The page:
Edna Kiplagat (Kenya), Sara Hall (U.S.A.) and Betsy Saina (Kenya) lead the women's international field, two-time defending champ Eunice Kirwa (Bahrain) giving Marugame a miss this year. Fresh off a 1:09:14 PB at last month's Sanyo Ladies Half, Mao Ichiyama (Wacoal) leads a trio of Japanese women with recent sub-1:10 times, something that has become a puzzling rarity lately. Fukushi is also back, her recent best of 1:12:04 a long way from her best days.

Speaking of which, world record holder Zersenay Tadese (Eritrea) will be looking to break 60 minutes for the first time since 2015. His toughest…

Nakamoto and Kawauchi to Run Boston

Japan's Yuki Kawauchi (Saitama Pref. Gov't) and Kentaro Nakamoto (Yasukawa Denki) will run the 2018 Boston Marathon as part of the John Hancock Elite Athlete Team. Kawauchi holds world records for everything from most career sub-2:12 marathons to most sub-2:20, while Nakamoto is Japan's best championships marathoner of modern times with four top 10 finishes at the Olympics and World Championships.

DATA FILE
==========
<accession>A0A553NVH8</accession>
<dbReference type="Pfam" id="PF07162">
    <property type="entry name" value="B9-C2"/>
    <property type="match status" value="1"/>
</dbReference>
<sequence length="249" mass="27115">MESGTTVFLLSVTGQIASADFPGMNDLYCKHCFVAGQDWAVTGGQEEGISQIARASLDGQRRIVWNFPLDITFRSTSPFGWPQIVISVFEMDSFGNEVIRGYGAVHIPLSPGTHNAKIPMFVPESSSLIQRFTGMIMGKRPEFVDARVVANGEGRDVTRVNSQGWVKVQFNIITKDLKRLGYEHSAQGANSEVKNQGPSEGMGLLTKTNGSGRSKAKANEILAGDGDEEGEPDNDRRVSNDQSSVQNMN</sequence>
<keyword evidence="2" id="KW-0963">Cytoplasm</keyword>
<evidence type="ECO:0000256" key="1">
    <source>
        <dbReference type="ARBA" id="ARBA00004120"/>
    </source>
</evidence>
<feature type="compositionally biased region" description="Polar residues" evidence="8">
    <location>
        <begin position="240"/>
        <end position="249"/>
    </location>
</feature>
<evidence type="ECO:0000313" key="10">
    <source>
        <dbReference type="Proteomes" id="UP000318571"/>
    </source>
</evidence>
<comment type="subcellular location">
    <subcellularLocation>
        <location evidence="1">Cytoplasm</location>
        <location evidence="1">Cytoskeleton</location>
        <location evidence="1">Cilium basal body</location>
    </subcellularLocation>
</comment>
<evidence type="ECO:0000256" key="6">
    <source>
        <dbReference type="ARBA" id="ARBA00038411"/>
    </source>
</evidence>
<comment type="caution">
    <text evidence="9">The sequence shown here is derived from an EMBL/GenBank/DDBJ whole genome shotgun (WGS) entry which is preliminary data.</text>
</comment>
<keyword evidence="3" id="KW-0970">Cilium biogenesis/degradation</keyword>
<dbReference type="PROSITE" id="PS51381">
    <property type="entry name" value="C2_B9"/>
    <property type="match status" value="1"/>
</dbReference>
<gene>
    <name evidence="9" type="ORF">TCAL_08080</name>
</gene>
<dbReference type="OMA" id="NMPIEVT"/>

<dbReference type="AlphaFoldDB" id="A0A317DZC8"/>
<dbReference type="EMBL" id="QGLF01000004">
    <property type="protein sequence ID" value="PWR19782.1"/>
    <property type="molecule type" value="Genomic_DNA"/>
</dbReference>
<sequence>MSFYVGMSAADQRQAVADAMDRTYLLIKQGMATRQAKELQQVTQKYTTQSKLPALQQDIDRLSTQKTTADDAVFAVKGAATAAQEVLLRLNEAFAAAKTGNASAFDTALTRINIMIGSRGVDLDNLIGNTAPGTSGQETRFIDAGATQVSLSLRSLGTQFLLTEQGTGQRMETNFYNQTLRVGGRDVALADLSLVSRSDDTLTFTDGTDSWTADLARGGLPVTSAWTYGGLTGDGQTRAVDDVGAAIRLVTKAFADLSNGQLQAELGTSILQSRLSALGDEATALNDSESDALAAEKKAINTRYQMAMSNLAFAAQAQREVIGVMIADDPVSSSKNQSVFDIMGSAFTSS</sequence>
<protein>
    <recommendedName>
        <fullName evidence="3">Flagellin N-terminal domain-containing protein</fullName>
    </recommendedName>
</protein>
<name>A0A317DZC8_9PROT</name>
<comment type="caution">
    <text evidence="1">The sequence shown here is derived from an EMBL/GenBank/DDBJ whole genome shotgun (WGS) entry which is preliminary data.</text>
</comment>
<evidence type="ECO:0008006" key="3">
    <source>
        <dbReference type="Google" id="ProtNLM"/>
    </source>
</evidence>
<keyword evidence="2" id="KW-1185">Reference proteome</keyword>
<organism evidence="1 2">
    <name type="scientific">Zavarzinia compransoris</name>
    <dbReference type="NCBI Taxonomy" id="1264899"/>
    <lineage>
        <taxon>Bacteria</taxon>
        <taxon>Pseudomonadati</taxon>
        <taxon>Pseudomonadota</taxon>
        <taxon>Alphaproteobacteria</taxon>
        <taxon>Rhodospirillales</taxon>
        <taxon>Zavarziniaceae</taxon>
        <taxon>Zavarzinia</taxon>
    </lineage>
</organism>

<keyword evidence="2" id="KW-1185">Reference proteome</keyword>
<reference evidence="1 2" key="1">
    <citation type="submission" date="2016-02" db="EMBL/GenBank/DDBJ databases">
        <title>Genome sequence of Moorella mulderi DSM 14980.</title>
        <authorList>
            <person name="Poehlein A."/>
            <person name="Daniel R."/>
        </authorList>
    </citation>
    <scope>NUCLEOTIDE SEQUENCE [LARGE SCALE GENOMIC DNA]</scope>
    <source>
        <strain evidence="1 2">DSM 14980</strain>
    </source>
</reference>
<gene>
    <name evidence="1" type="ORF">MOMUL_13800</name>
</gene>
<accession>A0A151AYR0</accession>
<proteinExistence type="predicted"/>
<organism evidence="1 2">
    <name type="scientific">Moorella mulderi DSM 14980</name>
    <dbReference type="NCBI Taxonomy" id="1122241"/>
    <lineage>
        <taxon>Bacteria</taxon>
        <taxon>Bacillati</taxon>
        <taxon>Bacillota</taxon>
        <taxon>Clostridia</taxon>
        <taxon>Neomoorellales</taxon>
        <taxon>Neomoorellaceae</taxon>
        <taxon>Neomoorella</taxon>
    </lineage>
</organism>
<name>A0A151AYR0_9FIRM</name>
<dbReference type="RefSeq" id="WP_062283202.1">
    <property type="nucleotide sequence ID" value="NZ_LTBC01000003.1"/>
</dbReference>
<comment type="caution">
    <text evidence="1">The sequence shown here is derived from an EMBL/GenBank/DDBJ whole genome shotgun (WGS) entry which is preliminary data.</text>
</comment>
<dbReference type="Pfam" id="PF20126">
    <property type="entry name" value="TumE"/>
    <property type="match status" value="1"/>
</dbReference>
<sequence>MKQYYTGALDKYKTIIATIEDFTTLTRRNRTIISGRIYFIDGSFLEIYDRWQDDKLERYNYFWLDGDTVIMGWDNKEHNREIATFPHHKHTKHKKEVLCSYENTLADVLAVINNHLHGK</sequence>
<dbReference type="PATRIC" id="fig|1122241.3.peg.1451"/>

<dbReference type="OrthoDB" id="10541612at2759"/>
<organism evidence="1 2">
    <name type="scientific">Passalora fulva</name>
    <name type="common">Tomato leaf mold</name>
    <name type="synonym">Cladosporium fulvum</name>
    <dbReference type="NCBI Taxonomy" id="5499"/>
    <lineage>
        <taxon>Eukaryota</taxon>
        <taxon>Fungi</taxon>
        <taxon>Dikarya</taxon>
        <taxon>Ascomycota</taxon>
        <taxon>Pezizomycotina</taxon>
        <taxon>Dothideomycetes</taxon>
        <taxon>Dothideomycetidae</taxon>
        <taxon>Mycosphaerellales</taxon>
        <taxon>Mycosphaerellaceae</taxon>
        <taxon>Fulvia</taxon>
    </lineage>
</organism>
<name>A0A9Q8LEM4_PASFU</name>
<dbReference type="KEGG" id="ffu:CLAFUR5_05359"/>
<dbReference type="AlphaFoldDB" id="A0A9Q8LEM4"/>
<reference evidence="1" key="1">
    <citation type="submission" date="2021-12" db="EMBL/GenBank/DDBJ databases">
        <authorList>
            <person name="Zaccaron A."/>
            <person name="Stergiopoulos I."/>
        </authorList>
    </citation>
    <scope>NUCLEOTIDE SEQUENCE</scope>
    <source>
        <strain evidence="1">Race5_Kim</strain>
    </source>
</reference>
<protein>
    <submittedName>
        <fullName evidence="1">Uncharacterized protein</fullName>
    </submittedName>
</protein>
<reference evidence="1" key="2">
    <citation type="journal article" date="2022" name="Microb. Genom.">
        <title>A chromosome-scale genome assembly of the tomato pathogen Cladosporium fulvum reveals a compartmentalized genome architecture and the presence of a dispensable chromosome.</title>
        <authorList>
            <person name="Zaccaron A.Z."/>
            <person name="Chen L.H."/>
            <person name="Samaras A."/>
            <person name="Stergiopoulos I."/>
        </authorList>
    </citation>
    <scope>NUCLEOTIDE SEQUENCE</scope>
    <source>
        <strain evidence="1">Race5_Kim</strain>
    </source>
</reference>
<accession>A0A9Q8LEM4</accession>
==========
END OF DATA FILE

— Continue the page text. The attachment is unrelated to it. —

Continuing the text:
Longtime rivals, their duel at the 2013 Beppu-Oita Mainichi Marathon was one of the classics of Japanese marathoning, both running sub-2:09 PBs as Kawauchi set a still-standing course record of 2:08:15. The pair has a 3-3 record in the marathon so far, their most recent meeting coming at last summer's London World Championships where Kawauchi ran Nakamoto down in the last kilometer to take 9th. Boston will be their 7th and likely final face-off.

Our 2018 #BostonMarathon International Elite Field includes 46 of the world’s best marathoners from 13 countries. Watch to see the …